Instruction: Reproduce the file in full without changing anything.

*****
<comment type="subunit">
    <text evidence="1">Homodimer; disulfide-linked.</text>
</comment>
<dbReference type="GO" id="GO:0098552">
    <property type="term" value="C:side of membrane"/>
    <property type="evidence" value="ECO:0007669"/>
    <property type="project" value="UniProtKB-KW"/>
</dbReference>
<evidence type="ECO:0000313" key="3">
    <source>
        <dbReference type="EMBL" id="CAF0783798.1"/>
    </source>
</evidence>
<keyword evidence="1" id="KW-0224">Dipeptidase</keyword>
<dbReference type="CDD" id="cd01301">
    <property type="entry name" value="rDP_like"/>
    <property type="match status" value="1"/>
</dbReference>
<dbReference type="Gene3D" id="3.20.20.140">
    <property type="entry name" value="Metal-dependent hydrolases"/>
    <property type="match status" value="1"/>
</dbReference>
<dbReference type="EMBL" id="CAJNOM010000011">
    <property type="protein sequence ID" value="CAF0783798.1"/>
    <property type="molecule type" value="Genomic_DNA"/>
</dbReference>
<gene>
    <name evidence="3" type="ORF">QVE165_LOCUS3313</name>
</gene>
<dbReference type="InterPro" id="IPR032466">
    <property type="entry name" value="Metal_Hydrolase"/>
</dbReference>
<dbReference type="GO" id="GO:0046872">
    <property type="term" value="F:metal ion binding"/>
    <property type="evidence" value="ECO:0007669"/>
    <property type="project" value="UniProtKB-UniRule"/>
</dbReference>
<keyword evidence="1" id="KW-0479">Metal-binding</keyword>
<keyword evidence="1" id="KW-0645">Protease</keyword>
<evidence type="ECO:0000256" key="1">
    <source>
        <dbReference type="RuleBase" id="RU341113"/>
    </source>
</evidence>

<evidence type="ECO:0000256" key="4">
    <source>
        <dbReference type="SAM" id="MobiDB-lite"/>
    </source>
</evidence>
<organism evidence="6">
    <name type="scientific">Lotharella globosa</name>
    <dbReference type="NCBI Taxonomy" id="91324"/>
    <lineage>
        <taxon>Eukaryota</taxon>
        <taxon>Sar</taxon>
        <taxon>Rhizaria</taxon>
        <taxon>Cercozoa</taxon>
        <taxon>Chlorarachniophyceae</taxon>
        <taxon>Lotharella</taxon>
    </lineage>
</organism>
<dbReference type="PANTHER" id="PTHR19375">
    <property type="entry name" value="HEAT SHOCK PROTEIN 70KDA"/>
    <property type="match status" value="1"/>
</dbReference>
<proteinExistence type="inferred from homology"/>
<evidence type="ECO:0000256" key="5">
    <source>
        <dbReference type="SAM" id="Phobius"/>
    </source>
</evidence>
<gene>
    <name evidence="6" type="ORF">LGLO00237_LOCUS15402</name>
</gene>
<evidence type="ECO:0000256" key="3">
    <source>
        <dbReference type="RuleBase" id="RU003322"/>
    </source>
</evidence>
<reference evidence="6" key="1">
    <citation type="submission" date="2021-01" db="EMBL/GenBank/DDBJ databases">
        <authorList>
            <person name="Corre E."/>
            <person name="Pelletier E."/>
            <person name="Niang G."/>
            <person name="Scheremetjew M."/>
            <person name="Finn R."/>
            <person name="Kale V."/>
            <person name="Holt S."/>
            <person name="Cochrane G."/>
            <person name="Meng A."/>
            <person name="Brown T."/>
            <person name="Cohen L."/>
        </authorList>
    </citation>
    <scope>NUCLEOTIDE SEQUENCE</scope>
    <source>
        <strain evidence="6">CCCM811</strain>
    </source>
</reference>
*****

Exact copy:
<comment type="subunit">
    <text evidence="1">Homodimer; disulfide-linked.</text>
</comment>
<dbReference type="GO" id="GO:0098552">
    <property type="term" value="C:side of membrane"/>
    <property type="evidence" value="ECO:0007669"/>
    <property type="project" value="UniProtKB-KW"/>
</dbReference>
<evidence type="ECO:0000313" key="3">
    <source>
        <dbReference type="EMBL" id="CAF0783798.1"/>
    </source>
</evidence>
<keyword evidence="1" id="KW-0224">Dipeptidase</keyword>
<dbReference type="CDD" id="cd01301">
    <property type="entry name" value="rDP_like"/>
    <property type="match status" value="1"/>
</dbReference>
<dbReference type="Gene3D" id="3.20.20.140">
    <property type="entry name" value="Metal-dependent hydrolases"/>
    <property type="match status" value="1"/>
</dbReference>
<dbReference type="EMBL" id="CAJNOM010000011">
    <property type="protein sequence ID" value="CAF0783798.1"/>
    <property type="molecule type" value="Genomic_DNA"/>
</dbReference>
<gene>
    <name evidence="3" type="ORF">QVE165_LOCUS3313</name>
</gene>
<dbReference type="InterPro" id="IPR032466">
    <property type="entry name" value="Metal_Hydrolase"/>
</dbReference>
<dbReference type="GO" id="GO:0046872">
    <property type="term" value="F:metal ion binding"/>
    <property type="evidence" value="ECO:0007669"/>
    <property type="project" value="UniProtKB-UniRule"/>
</dbReference>
<keyword evidence="1" id="KW-0479">Metal-binding</keyword>
<keyword evidence="1" id="KW-0645">Protease</keyword>
<evidence type="ECO:0000256" key="1">
    <source>
        <dbReference type="RuleBase" id="RU341113"/>
    </source>
</evidence>

<evidence type="ECO:0000256" key="4">
    <source>
        <dbReference type="SAM" id="MobiDB-lite"/>
    </source>
</evidence>
<organism evidence="6">
    <name type="scientific">Lotharella globosa</name>
    <dbReference type="NCBI Taxonomy" id="91324"/>
    <lineage>
        <taxon>Eukaryota</taxon>
        <taxon>Sar</taxon>
        <taxon>Rhizaria</taxon>
        <taxon>Cercozoa</taxon>
        <taxon>Chlorarachniophyceae</taxon>
        <taxon>Lotharella</taxon>
    </lineage>
</organism>
<dbReference type="PANTHER" id="PTHR19375">
    <property type="entry name" value="HEAT SHOCK PROTEIN 70KDA"/>
    <property type="match status" value="1"/>
</dbReference>
<proteinExistence type="inferred from homology"/>
<evidence type="ECO:0000256" key="5">
    <source>
        <dbReference type="SAM" id="Phobius"/>
    </source>
</evidence>
<gene>
    <name evidence="6" type="ORF">LGLO00237_LOCUS15402</name>
</gene>
<evidence type="ECO:0000256" key="3">
    <source>
        <dbReference type="RuleBase" id="RU003322"/>
    </source>
</evidence>
<reference evidence="6" key="1">
    <citation type="submission" date="2021-01" db="EMBL/GenBank/DDBJ databases">
        <authorList>
            <person name="Corre E."/>
            <person name="Pelletier E."/>
            <person name="Niang G."/>
            <person name="Scheremetjew M."/>
            <person name="Finn R."/>
            <person name="Kale V."/>
            <person name="Holt S."/>
            <person name="Cochrane G."/>
            <person name="Meng A."/>
            <person name="Brown T."/>
            <person name="Cohen L."/>
        </authorList>
    </citation>
    <scope>NUCLEOTIDE SEQUENCE</scope>
    <source>
        <strain evidence="6">CCCM811</strain>
    </source>
</reference>